Re­searchers be­lieve word choices can pre­dict sui­cide

Am­bi­tion is to cre­ate an app that will alert care­givers to the need for in­ter­ven­tion

StarMetro Halifax - - DAILY LIFE - Su­san Clair­mont THE HAMIL­TON SPEC­TA­TOR Kather­ine Lalancette THE KIT

In the two months lead­ing up to the sui­cide of Bri­tish au­thor Vir­ginia Woolf, her let­ters and daily diary en­tries be­came in­creas­ingly for­lorn.

She used neg­a­tive words such as “noth­ing,” “last” and “never” more fre­quently as her bipo­lar dis­or­der took her down a dark­en­ing path.

That trail led her to wade into the River Ouse on March 28, 1941, her pock­ets filled with stones, a sui­cide note left for her hus­band.

“I feel cer­tain that I am go­ing mad again,” she wrote to Leonard. “I feel we can’t go through an­other of those ter­ri­ble times. And I shan’t re­cover this time.”

That has in­spired a team of re­searchers to try to pre­dict sui­cide from sub­tle changes in a per­son’s writ­ing. Their hope is to cre­ate an app that will an­a­lyze texts, emails and so­cial me­dia posts of at-risk pa­tients who have con­sented to par­tic­i­pate, so their cir­cle of care­givers can be alerted when in­ter­ven­tion is needed. Dr. Flavio Kapczin­ski, lead psy­chi­a­trist

The re­search is a col­lab­o­ra­tion be­tween re­searchers from St. Joseph’s Healthcare Hamil­ton, Mcmaster Univer­sity and the Univer­sity of Rio Grande do Sul in Brazil.

“We want to be able to ex­tract the suicidality from the be­hav­iour,” says Dr. Flavio Kapczin­ski, the lead psy­chi­a­trist on the project who works with Mcmaster and St. Joseph’s. “We could no­tify the cir­cle of trust that a risk is emerg­ing.”

The re­search team’s study was pub­lished Wed­nes­day in PLOS One, a peer-re­viewed open ac­cess sci­en­tific jour­nal. Kapczin­ski says it is the first step in a project the team hopes will re­sult in a prac­ti­cal ap­pli­ca­tion for pa­tients at risk of sui­cide.

Woolf’s works in­clude A Room of One’s Own, Mrs. Dal­loway and To The Light­house. Her vast achieve­ments are even more re­mark­able con­sid­er­ing the strug­gles of her life. She was sex­u­ally abused as a child, was con­flicted over her bi­sex­u­al­ity and had bipo­lar dis­or­der (ev­i­denced by pe­ri­ods of ma­nia A re­search team is us­ing the writ­ings of Vir­ginia Woolf to develop an app that could be used in sui­cide in­ter­ven­tion.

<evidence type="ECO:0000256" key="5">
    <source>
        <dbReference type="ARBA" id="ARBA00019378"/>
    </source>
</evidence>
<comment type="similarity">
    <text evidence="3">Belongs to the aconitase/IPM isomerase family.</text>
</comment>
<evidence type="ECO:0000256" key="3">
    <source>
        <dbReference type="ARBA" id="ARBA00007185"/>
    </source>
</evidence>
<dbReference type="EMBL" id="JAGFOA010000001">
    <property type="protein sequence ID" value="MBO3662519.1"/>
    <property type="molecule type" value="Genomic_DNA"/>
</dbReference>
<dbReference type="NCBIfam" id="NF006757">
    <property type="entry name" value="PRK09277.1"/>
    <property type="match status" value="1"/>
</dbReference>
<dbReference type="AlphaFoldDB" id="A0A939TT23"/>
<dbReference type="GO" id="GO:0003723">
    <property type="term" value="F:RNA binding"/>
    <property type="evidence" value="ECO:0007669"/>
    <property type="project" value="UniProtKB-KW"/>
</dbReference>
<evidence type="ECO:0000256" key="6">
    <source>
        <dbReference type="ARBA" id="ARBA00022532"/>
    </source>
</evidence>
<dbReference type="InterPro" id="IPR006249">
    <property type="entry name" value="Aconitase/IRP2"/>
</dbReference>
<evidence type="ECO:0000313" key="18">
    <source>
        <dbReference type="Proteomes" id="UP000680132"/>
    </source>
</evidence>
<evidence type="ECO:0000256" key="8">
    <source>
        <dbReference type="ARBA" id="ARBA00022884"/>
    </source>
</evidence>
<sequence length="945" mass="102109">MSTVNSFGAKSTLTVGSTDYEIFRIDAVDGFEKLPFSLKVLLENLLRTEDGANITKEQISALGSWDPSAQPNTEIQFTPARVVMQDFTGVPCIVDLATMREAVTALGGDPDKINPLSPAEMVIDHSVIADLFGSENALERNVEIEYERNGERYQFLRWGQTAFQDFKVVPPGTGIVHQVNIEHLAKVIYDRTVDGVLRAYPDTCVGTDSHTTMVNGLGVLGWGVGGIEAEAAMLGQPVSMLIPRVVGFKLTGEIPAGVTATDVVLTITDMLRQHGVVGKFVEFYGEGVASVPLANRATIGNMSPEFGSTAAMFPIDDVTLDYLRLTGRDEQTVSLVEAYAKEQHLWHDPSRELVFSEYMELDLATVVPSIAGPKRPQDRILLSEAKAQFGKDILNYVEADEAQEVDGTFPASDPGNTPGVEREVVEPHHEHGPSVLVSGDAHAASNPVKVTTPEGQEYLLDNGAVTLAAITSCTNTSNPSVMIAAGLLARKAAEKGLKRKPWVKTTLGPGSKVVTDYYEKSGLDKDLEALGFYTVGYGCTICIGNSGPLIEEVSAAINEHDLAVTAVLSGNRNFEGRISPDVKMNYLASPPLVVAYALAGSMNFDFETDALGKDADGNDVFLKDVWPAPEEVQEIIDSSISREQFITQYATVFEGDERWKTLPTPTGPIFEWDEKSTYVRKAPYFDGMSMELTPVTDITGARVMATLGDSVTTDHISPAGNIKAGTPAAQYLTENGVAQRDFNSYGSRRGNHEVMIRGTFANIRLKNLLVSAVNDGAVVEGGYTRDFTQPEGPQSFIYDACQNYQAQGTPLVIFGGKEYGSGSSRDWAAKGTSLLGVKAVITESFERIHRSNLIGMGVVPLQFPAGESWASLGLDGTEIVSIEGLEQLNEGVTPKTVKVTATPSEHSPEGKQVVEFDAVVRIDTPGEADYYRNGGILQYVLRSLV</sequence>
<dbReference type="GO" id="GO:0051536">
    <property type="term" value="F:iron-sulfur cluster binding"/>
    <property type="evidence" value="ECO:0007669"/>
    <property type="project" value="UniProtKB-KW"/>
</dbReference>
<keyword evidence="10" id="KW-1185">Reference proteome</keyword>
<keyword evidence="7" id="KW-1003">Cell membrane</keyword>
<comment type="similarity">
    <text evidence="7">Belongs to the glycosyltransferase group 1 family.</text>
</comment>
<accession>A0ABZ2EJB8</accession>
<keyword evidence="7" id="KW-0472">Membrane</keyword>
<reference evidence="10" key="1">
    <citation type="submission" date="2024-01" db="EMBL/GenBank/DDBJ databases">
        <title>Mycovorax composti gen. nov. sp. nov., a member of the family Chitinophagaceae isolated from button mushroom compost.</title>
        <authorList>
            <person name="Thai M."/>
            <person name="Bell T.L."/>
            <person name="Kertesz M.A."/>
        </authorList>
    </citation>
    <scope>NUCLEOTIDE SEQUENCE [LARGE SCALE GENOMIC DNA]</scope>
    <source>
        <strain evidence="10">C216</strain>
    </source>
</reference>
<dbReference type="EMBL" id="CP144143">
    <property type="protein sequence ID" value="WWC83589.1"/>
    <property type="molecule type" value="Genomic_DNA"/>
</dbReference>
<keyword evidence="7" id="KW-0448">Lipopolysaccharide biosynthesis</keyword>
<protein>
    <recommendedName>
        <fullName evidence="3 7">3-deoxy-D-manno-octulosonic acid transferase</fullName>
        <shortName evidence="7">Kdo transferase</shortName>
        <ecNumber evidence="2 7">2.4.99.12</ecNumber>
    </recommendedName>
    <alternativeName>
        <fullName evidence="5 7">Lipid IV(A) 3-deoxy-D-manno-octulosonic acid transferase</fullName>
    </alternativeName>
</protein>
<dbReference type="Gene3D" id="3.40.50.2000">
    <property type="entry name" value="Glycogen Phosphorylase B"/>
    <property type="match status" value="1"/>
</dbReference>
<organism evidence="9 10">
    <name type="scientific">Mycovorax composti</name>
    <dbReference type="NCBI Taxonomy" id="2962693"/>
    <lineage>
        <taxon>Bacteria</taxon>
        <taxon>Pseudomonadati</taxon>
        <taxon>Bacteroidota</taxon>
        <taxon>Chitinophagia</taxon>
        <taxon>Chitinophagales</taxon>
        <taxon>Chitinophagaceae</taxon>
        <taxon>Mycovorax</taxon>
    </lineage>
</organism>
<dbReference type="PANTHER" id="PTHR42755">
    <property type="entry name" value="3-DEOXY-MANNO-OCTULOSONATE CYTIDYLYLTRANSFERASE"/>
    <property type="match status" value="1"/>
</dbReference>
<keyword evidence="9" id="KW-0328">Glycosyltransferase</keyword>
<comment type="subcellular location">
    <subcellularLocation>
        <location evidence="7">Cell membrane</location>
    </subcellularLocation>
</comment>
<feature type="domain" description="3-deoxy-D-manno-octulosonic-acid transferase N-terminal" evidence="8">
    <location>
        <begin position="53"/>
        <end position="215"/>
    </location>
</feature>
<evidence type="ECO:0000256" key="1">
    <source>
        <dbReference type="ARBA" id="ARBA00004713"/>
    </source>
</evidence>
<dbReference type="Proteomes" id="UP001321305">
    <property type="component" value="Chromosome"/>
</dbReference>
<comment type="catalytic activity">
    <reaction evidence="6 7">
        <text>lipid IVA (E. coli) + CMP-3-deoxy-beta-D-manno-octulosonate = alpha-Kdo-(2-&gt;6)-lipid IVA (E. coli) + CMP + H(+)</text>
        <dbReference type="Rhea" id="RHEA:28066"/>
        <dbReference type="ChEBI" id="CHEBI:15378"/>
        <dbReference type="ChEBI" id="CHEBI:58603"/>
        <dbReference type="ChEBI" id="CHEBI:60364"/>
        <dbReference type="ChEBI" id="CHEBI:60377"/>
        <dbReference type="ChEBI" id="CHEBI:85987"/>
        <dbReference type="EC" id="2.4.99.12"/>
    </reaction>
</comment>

and of de­pres­sion) that led to sev­eral sui­cide at­tempts.

Clouds cre­ated from words fre­quently used by Woolf in 46 doc­u­ments writ­ten in her fi­nal two months were com­pared with clouds cre­ated from ran­dom sam­plings from 54 of her let­ter and diary en­tries prior to that, says Dr. Diego Li­bren­za­gar­cia, a post-doc­toral fel­low­ship at the univer­sity in Brazil.

In the cloud com­piled from hap­pier times in Woolf’s life, fre­quently used words in­clude: love, to­mor­row, nice, hope and good.

In the cloud cre­ated from her fi­nal months, the words in­clude: lit­tle, miss, war, noth­ing, never, can’t and don’t. The re­searchers write that these “neg­a­tive words” may in­di­cate Woolf’s “thoughts of lack of ef­fi­cacy, self-crit­i­cism, worth­less­ness, nos­tal­gia, melan­choly and mainly hope­less­ness.”

The re­searchers cre­ated a “text clas­si­fi­ca­tion al­go­rithm” unique to Woolf’s vo­cab­u­lary and con­cluded it would have been able to pre­dict her sui­cide with 80.45 per cent ac­cu­racy. Let’s not tip­toe around it: Amber Heard is a badass.

When Hol­ly­wood big wigs said her bi­sex­u­al­ity would ruin the ac­tress’s ca­reer, she held her girl­friend’s hand in front of the pa­parazzi. When she re­ceived a mul­ti­mil­lion-dol­lar set­tle­ment from ex-hus­band Johnny Depp af­ter he tried to de­stroy her cred­i­bil­ity fol­low­ing ac­cu­sa­tions of do­mes­tic abuse, she do­nated all the money to char­ity.

Sitting back in a black Saint Lau­rent suit and white tee, lobes decked out in mis­matched ear­rings, lob rum­pled just so, she goes on to pas­sion­ately dis­cuss films, fem­i­nism and more.

How does you feel about the cur­rent place of women in the film in­dus­try?

We make up more than half the pop­u­la­tion, over half the ticket-pur­chas­ing and moviego­ing pop­u­la­tions, yet we make up barely 30 per cent of the speak­ing or named roles in films. We’re so chron­i­cally un­der-rep­re­sented in this in­dus­try, and we’re not even tak­ing into con­sid­er­a­tion the con­tent within those roles. We’re not tak­ing into con­sid­er­a­tion the pres­sures put on (women) in re­gard to their sex­u­al­ity or their age.

What do you think needs to change?

In or­der to make it a fair, more di­verse place for, say, our daugh­ters, we need to pick up the cam­eras and tell our own sto­ries. We need to sup­port each other. We need to de­mand WWW.THES­TAR.COM


A rebel with a cause

Amber Heard says more women are needed be­hind the cam­era.

closer to 50 per cent in­clu­sion in crews. We need to de­mand equal pay and not be afraid to be called a bitch in do­ing so. We need to chal­lenge these things.

You’re part of a great fe­male en­sem­ble cast in your up­com­ing film Her Smell. What was it like shoot­ing that?

It was won­der­ful to walk on set and be sur­rounded by an al­most en­tirely fe­male crew. The movie isn’t about women’s rights or pick­et­ing or suf­frage, it’s about these women on tour, in a band, strug­gling with life and love and suc­cess and fame and ev­ery­thing that goes along with it.

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